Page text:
Real estate wholesaling is all about finding bargain-priced properties, getting them under contract and reselling them to investors or other interested buyers.
The main difference between a regular purchase contract and a wholesale contract, is that the wholesale contract allows the wholesaler to sell the contract to another buyer before actually owning the property. Theoretically, this allows the wholesaler to have little to no money to wholesale properties.
But what happens after you get a wholesaling contract signed? You still have a few steps to go before getting paid, so let’s go through them.
You’ll need to send that contract to your title company to keep them in the loop. If you don’t know any companies, just search for one online and ask them to see if they work with wholesale investors like you to handle assignments.
Once you find the ideal title company, email the contract to them along with the seller’s contact details to collect any additional information they need. Next, you’ll have to coordinate with the title company to get your earnest money to them—often around $100 or more, depending on how good the wholesaling deal is—via mail, drop off, or courier delivery.
Next, you’re going to reach out to the seller and schedule a day for you to document the home. This task is often done when you meet the seller at the property to negotiate and sign the contract.
If the seller is hestiatent, assure them that you’re only doing so to have records of the property and so you can show the home to prospective buyers.
You have to take photos of every room, the front of the house from the streets, the backyard, the kitchen, the bathrooms, the HVAC unit, the electrical box, and even the roof if you can raise the camera high enough. The more photos you have, the more information you can provide your buyers.
Also, tell the seller that you’ll return with a contractor, so you can get a bid right away to start construction and renovations on the day you close immediately—time is money in the real estate game.
Now that you have the contract and photos, send the deal out to find cash buyers.
You can email blast with the likes of MailChimp, or manually go through your buyers’ list to find potential individuals for the specific property. You can also reach out to other wholesalers to see if they have any buyers that might be interested or go through real estate Facebook groups to find more prospects.
As you find buyers, ensure that you provide them with the asking price, after repair value (ARV), estimated repair cost (ERC), lot and living square footage, link to photos and videos, and a way to submit their offer. Once buyers start reaching out, proceed to vet your buyers.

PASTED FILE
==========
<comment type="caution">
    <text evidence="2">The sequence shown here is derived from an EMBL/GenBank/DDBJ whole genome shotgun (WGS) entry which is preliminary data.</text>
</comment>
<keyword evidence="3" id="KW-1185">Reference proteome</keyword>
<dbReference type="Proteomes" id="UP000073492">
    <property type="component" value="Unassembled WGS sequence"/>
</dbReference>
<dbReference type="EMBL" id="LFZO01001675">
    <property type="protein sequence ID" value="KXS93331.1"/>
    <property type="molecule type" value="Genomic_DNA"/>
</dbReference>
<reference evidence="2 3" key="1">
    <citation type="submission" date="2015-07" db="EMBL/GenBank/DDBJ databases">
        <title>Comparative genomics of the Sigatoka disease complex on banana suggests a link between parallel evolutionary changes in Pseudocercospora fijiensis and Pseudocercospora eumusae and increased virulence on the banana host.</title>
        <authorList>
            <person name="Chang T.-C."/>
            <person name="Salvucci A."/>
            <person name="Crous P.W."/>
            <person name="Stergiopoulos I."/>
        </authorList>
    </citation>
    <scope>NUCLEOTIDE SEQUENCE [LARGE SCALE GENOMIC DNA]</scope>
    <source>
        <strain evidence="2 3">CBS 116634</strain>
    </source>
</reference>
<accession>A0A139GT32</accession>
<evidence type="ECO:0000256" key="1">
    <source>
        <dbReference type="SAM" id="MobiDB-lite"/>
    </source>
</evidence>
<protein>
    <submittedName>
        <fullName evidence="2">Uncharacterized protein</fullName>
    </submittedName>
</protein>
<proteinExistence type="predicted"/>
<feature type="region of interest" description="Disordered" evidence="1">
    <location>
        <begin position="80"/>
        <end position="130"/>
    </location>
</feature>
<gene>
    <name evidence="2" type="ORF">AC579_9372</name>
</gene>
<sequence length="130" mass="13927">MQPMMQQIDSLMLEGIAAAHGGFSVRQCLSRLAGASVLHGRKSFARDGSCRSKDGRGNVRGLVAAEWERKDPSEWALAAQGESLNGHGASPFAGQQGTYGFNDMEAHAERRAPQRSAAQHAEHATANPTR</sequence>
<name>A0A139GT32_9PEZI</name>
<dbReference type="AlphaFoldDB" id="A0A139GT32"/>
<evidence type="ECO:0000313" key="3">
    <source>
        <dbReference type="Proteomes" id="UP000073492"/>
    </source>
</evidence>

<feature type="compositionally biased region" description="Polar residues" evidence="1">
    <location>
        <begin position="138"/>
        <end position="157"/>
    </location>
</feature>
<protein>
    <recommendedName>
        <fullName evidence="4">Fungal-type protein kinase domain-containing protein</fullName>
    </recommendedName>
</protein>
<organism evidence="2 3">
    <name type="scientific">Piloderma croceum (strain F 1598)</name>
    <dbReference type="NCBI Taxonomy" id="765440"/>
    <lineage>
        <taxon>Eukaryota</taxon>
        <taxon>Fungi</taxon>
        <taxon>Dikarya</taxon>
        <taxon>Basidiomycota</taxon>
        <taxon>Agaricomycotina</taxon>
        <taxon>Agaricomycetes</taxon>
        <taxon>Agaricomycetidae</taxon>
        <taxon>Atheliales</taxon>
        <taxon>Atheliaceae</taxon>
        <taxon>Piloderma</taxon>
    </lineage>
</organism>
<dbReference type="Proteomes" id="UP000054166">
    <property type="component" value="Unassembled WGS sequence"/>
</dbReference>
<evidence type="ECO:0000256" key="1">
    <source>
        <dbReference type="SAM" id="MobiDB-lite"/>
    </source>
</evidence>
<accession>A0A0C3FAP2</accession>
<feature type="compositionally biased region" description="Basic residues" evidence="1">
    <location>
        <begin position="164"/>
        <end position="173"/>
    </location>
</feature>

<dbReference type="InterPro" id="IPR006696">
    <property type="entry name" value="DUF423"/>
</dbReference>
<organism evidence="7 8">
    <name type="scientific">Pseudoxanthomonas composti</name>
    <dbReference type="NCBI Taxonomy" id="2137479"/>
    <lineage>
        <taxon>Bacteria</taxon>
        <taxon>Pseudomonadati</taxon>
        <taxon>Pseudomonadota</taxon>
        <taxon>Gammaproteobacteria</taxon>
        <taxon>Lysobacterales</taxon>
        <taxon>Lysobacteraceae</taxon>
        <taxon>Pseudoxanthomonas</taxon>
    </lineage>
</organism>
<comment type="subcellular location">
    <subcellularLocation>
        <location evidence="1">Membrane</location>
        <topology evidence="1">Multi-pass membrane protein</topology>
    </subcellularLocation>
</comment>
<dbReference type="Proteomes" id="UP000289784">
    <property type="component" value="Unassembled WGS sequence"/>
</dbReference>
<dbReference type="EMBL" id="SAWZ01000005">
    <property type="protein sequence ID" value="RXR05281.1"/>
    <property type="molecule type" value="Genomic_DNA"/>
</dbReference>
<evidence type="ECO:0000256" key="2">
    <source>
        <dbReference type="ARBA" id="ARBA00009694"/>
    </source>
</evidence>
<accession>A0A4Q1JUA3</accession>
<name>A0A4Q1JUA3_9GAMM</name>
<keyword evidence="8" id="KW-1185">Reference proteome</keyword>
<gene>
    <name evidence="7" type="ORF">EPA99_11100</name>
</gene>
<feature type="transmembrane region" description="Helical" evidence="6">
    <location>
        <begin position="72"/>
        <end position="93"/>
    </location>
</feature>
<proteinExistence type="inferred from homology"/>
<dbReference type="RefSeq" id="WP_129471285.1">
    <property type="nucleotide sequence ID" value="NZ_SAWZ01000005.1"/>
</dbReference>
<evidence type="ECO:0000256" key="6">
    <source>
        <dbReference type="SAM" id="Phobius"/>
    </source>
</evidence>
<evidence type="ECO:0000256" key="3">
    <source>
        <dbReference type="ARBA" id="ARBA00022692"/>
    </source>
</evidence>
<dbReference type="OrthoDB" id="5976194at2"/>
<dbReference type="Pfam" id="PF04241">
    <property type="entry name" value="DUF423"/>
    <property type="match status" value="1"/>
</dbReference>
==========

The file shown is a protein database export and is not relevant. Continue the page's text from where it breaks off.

4. Vet the Buyer and Walk Them Through the Property
You must ensure that buyers are legit and won’t waste your time. You can ask for the last three or five properties they’ve flipped. Ask for the addresses, look at the tax records, and check if their name or their LLC was on that property. That way, you know that they flip properties.
Then, get the buyer to sign and send the assignment to the title company. Ensure that the buyer will also deposit $500 (or any other amount) in earnest money.
We suggest you collect the earnest money before they check out the property so you have some leverage in the deal and lessen the chances of them backing out. However, this isn’t always possible and may only work if the buyer already trusts you as a wholesaler.
Once that’s done, you’ll have a buyer locked into the deal. Of course, you’ll need to ensure that they have the funds to purchase. So we recommend that you get in touch with fellow wholesalers, check their backgrounds, and directly ask them to know their situation.
Here comes the easy part: Waiting for the deal to close.
Stay in touch with both the seller, the buyer, and the title company to assure all parties that everything is going smoothly. If anybody needs anything, you’ll also be able to get them the information right away. You’ll also have to connect the buyer to the title company so they can set up the closing process.
Now, if the buyer ghosts you and becomes unresponsive (or takes too long to deposit the money), then you’ve got a problem. We suggest that you move on and find a new buyer, because they might waste your time and give you the runaround, killing time and the deal in the process. You only have a certain amount of time to get the property sold—exit before it’s too late.
Ultimately, your goal as a real estate wholesaler is to find a property, vet the buyer, and sell the deal. The process we’ve outlined should give you a good idea of how to go about doing that.
Of course, there will be bumps in the road. But if you have a solid system in place, you’ll overcome them easily. Also keep in mind that this is a fast paced business, so it’s important to always be moving forward.
Don’t hesitate to join as a REIA member today! We have regular meetings and newsletter publications to give you all the help you need to become a successful real estate wholesaler today.